The Importance of a Pause


Working with many different people with many different problems, I often find that there are common themes to the necessary steps that they have to take to get better.  One of the most common themes is a need to pause.  Many people struggle due to impulsive reactions to their emotions or to the things that happen during the regular course of a day.  This can take the form of reacting too quickly to something that angers you, like sending a flaming email to a coworker.  Or it can be knee jerk reactions to things that upset us, like taking criticism too hard making us feel like a failure.  Sometimes the response is an action, like throwing something when angry, or a pattern of thought, like calling yourself names when you make a mistake.  Most often, we jump to the next thing on impulse without thought.  We find ourselves reacting rather than finding an appropriate response.

Whatever the cause, the answer is to pause.  Taking a short break gives us time to think.  It doesn’t have to be long, our brains work really fast, but it does need to be deliberate.  Think of how often you have wished that you just stopped to think before saying or doing something.  That is what this is for, it gives us time to think.


So, sounds easy, but how do you learn to pause?  There is no sure-fire way to take a pause every time you need to, but we can work on making it more likely that you will pause through practice.  Yes, it takes doing it over and over again until it becomes an automatic response.  So, here’s what I recommend.  Begin by practicing a pause in everyday life.  Choose something that happens every so often in your normal environment.  It could be a clock that chimes the hour or a dog that barks.  Perhaps you get a lot of phone calls or texts.  One person I knew chose to use planes flying over his house (he lived near the airport).  Whatever you chose, it should be something that you notice but don’t have a strong emotional reaction to.  Just chose something that happens pretty often and gets your attention.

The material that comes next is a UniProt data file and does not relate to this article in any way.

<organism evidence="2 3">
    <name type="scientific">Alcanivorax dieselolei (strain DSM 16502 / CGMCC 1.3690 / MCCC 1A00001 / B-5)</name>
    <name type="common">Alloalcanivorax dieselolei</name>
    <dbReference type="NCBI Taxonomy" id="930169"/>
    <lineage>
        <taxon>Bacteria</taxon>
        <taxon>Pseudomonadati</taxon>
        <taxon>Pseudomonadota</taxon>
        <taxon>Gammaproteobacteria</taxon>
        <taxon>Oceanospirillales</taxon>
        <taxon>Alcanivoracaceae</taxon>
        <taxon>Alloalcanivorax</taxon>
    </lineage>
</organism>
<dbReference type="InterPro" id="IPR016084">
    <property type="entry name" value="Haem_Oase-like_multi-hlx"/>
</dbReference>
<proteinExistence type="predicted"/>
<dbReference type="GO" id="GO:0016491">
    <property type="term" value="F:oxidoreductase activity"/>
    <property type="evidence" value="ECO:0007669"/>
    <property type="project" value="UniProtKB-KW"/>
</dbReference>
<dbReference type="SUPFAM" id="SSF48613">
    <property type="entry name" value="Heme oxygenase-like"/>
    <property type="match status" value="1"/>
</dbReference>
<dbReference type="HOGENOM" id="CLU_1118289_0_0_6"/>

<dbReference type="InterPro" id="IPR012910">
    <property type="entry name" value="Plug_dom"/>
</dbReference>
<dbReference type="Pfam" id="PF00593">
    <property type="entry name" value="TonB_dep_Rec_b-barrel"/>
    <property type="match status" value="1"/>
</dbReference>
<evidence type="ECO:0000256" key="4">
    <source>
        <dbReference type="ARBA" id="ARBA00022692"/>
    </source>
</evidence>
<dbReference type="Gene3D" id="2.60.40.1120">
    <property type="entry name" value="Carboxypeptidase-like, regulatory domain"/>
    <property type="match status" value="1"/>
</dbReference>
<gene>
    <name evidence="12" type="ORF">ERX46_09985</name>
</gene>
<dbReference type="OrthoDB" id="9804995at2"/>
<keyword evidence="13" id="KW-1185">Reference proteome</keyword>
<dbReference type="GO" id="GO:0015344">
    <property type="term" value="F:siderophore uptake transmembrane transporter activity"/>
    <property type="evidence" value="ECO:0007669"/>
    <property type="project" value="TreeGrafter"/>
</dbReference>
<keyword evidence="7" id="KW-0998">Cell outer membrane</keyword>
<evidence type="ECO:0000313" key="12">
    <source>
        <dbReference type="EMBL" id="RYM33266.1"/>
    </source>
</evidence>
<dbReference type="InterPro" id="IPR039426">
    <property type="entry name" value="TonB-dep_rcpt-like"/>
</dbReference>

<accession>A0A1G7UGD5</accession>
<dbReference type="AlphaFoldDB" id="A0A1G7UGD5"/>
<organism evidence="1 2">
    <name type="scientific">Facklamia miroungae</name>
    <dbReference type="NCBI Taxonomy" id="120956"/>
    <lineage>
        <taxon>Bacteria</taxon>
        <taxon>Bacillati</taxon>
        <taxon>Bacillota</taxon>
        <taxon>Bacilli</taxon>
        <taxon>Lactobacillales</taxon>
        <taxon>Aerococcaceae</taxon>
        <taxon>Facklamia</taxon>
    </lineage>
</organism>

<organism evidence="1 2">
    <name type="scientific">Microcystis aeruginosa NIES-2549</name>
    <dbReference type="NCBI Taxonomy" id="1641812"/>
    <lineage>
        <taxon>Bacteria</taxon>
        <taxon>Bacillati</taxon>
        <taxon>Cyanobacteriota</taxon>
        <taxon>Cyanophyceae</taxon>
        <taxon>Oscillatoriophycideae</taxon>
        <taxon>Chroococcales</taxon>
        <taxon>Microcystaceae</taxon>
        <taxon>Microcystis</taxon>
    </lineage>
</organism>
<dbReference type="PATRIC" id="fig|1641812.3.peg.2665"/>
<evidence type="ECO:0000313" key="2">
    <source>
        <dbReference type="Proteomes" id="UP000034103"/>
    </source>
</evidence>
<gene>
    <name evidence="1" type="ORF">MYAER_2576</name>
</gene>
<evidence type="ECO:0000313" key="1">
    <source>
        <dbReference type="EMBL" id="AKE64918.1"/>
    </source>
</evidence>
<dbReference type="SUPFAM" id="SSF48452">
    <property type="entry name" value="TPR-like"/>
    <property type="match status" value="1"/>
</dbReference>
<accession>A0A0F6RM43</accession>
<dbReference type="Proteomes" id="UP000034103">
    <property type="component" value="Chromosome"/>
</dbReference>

Now, when your chosen thing happens, stop what you are doing and take a breath.  It is helpful if it is a deep breath.  Just one breath right now.  You don’t have to do anything else but stop and breathe.

That’s it.  You have just created a pause.  The more you practice that behavior, the better able you will be at stopping yourself at other times.  You are practicing impulse control.  I recommend that you keep this practice up for several weeks until it becomes almost habit to stop and breathe when your stimulus occurs.

Here’s the problem for most people, they try to move on to the next step too soon.  Most people see the next step coming, you start to use the pause for the behaviors or thoughts that give you trouble.  But it won’t work if you start too soon.  You see, emotions get in the way of using the pause effectively unless we have become really good at pausing.  In fact, when most people have an emotional reaction they fall into a strong pattern of reactive thoughts and behaviors that they have developed over a long time.  That’s why so many people simply say that they can’t control themselves when they feel strong emotions.

Think about it this way.  We wouldn’t expect a basketball player to shoot a free throw for the first time in the middle of a game.  The player would be too rattled.  The emotions of the game, being tired, and the expectations of his teammates would just overwhelm him and he wouldn’t be able to hit a shot at all.  We can’t take away the emotions and physical demands of a basketball game, but we can make sure that the player is experienced at shooting free throws.  We would teach him to bounce the ball a couple of times, take a deep breath, and shoot the ball calmly.  We would start him practicing without much pressure.  We would keep practicing – a lot.  We would up the ante and start having him practice when he was tired or when his team is all watching him and, still, he would keep practicing over and over.  Only when he got to the point of feeling like it was easy to shoot a free throw would we expect him to do so in a game.


So the moral of the story is this, if you want to be able to pause and think when you need to, you have to practice pausing over and over until you get really good at it.  Then you can start to use the pause in difficult situations.  Then you will start to feel like you have some control over your emotional reactions.  Then you will have time to think before you act or just react.